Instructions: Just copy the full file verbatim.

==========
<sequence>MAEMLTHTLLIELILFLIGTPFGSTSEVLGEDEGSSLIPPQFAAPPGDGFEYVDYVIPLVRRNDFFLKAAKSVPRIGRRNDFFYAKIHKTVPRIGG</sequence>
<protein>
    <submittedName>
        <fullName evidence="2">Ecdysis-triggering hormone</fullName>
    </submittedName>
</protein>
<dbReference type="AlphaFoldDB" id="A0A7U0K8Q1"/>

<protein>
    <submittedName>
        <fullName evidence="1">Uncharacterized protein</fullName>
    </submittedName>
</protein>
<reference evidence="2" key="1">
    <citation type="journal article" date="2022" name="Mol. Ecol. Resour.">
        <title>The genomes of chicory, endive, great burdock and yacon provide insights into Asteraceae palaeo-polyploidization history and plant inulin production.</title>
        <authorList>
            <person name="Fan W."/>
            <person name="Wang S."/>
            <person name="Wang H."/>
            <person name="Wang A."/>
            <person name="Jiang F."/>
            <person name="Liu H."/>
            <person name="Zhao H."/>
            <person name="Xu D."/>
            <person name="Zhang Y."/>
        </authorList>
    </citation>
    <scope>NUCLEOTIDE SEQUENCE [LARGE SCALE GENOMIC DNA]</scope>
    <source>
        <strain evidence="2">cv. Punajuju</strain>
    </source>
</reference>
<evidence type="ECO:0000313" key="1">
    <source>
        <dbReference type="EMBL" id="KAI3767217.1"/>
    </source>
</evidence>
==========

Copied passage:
<sequence>MAEMLTHTLLIELILFLIGTPFGSTSEVLGEDEGSSLIPPQFAAPPGDGFEYVDYVIPLVRRNDFFLKAAKSVPRIGRRNDFFYAKIHKTVPRIGG</sequence>
<protein>
    <submittedName>
        <fullName evidence="2">Ecdysis-triggering hormone</fullName>
    </submittedName>
</protein>
<dbReference type="AlphaFoldDB" id="A0A7U0K8Q1"/>

<protein>
    <submittedName>
        <fullName evidence="1">Uncharacterized protein</fullName>
    </submittedName>
</protein>
<reference evidence="2" key="1">
    <citation type="journal article" date="2022" name="Mol. Ecol. Resour.">
        <title>The genomes of chicory, endive, great burdock and yacon provide insights into Asteraceae palaeo-polyploidization history and plant inulin production.</title>
        <authorList>
            <person name="Fan W."/>
            <person name="Wang S."/>
            <person name="Wang H."/>
            <person name="Wang A."/>
            <person name="Jiang F."/>
            <person name="Liu H."/>
            <person name="Zhao H."/>
            <person name="Xu D."/>
            <person name="Zhang Y."/>
        </authorList>
    </citation>
    <scope>NUCLEOTIDE SEQUENCE [LARGE SCALE GENOMIC DNA]</scope>
    <source>
        <strain evidence="2">cv. Punajuju</strain>
    </source>
</reference>
<evidence type="ECO:0000313" key="1">
    <source>
        <dbReference type="EMBL" id="KAI3767217.1"/>
    </source>
</evidence>